Are Unpaid Interns and Law Clerks Illegal?

There is little doubt this a terrible economy for new graduates. Many people, including yours truly, have advocated that law students seek unpaid externships if they cannot find a paying job. A recent article, however, indicates that federal and state regulators are cracking down on employers that exploit free labor.

Internship criteria

If your firm has, or is considering interns or unpaid law clerks, there are federal guidelines you need to follow. The overall gist of the regulations is that unpaid clerks should benefit from the experience, not employers.

Internships should be used as a means to educate someone, similar to a trade school program. Interns should not be used to displace regular workers, and employers should not acquire “immediate advantage[s]” from the intern.

The article also notes that although some states require that interns receive college credit, that does not equate to compliance with federal regulation. Specifically, when the internship involves little training and mainly serves to benefit the employer.

Impact

Replacing your receptionist with an unpaid intern probably will not fly and is unlikely to comply with federal regulations. On top of that, think about how poorly the intern will regard your firm. Not only is your firm interviewing potential interns, they are interviewing your firm.

If you decide your firm wants interns, review the regulations. Provide a structured program that actually prepares law students for the practice of law. The more valuable an experience you provide to law students, the more likely it is they will speak highly of your firm, and consider working for your firm down the road.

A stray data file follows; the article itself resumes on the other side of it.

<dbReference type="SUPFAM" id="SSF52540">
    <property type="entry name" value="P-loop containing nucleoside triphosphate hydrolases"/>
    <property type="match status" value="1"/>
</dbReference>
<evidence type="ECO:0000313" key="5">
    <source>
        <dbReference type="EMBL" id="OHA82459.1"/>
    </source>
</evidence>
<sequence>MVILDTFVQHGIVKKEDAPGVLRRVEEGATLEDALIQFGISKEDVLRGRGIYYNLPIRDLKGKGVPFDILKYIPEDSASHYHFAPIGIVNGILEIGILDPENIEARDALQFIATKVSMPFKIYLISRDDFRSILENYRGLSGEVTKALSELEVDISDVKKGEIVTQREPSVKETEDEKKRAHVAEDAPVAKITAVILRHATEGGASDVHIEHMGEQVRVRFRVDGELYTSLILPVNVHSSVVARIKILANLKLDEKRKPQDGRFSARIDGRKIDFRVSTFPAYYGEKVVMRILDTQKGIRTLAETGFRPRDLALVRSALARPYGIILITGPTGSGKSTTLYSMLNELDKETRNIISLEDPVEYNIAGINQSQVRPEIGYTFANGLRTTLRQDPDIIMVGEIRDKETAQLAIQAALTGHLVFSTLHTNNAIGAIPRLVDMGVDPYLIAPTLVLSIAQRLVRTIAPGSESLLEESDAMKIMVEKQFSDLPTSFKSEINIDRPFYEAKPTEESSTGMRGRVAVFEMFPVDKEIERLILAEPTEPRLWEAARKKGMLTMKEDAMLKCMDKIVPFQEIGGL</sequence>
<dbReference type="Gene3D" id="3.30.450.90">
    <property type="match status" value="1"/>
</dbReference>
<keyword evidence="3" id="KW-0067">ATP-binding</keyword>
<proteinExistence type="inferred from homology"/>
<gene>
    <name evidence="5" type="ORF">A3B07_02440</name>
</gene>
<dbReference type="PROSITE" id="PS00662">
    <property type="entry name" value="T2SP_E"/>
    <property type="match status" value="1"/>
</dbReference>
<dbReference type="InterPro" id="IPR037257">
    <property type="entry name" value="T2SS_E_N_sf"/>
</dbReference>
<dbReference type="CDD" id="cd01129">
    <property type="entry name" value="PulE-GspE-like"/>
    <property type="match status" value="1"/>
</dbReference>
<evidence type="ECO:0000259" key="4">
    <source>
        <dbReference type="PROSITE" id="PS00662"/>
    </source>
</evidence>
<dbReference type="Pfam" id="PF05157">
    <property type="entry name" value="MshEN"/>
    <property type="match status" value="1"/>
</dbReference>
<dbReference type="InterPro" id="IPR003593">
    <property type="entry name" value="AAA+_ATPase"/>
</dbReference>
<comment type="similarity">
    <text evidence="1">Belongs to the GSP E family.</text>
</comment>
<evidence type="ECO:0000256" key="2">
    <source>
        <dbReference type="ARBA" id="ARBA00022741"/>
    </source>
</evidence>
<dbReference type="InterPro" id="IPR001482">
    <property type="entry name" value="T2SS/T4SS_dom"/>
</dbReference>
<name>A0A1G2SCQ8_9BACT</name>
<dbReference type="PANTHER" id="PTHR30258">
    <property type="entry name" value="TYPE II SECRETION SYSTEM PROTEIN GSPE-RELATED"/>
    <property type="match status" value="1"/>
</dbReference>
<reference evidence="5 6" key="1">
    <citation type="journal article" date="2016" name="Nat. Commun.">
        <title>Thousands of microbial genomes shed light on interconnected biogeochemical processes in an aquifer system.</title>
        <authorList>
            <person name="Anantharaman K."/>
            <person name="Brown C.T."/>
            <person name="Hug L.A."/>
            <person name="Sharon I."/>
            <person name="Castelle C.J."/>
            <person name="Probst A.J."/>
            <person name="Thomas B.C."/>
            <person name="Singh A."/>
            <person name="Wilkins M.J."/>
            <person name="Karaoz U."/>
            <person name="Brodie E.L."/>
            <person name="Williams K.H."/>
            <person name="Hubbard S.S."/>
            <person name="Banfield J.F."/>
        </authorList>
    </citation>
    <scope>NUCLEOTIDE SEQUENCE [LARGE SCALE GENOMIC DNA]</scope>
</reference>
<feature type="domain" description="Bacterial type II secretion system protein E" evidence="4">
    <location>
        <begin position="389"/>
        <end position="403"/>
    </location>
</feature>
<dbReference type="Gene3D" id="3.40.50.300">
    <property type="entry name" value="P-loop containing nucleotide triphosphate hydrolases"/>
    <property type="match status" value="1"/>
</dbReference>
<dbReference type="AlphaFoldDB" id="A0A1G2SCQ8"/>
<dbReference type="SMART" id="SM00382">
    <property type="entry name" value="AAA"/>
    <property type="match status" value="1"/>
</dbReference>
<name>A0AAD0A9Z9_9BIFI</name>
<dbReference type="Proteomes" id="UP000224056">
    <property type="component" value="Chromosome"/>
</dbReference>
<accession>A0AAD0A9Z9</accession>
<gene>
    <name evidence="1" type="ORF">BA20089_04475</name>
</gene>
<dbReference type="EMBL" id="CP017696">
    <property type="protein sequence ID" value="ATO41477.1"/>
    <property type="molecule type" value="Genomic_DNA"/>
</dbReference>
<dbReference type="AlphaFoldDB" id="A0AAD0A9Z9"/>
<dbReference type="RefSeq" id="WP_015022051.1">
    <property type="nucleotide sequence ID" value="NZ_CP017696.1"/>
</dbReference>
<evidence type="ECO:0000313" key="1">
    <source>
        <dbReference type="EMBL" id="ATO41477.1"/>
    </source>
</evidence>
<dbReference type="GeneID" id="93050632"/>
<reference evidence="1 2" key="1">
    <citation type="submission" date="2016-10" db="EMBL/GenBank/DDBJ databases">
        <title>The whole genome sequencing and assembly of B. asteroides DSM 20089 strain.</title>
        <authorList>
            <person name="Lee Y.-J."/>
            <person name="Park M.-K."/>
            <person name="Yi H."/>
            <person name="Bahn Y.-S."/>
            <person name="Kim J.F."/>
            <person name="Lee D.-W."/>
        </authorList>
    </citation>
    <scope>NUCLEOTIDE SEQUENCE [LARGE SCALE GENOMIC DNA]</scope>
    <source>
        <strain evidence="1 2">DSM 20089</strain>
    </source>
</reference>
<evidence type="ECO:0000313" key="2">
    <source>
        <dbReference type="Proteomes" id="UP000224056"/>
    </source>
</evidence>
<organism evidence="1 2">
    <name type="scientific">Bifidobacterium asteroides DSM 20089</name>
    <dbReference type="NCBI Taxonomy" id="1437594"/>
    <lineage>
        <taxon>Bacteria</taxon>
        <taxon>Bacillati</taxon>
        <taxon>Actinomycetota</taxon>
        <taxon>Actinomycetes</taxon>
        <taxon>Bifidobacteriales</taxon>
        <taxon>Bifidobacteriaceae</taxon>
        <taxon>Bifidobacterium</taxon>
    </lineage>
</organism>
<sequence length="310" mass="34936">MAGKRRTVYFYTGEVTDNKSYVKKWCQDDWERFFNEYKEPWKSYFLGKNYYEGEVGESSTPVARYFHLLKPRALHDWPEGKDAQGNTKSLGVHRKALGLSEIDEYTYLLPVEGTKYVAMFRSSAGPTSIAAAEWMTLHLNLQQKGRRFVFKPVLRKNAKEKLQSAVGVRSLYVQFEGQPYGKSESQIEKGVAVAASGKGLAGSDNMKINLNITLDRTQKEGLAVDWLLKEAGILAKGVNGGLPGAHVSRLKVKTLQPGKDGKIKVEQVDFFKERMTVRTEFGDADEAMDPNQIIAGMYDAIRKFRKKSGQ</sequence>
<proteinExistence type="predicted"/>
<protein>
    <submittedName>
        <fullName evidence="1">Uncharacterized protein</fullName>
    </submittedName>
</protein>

(photo: http://www.flickr.com/photos/becstarr/222646975/)

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  • Drew

    Randall: Thanks for the article. It is informative, and provided useful information. One small nit: this is not a complete sentence: “Specifically, when the internship involves training and mainly serves to benefit the employer.” Thanks, again.

  • Randall Ryder

    What is a nit?

  • Todd Gallinger

    A nit is the egg of a louse, used colloquially to mean a small shortcoming.

    In this economy, unpaid internships can be a valuable experience for students or recent graduates. Attorneys working with them need to be sure that they are mainly educational, and that they do not receive a substantial benefit. Ignorance of the law is never an excuse, but it looks especially bad when a lawyer claims it.

  • Jessica07

    This was a great article to find. I had no idea that there were regulations about internships. That being said, it entirely makes sense that there would be. Life decided I would be unable to move to go to law school (probably a blessing in this economy), and now I’m trying to find a place to intern as a virtual paralegal. I have a B.A. in Pre-law, as well as a Paralegal Certificate (the latter from Boston University), and I am astonished at how hard it is to find an internship. I kind of figured that in this kind of economic environment, lawyers would be salivating for free help. Perhaps I’ll tweak some of my inquiries to include some of their possible concerns (based on these regulations). Do you think that would help? I’m all ears, at this point.

  • Torie F.

    If you graduate with massive student loan debt, then work for no pay after graduation, just how poor will you be in ten years?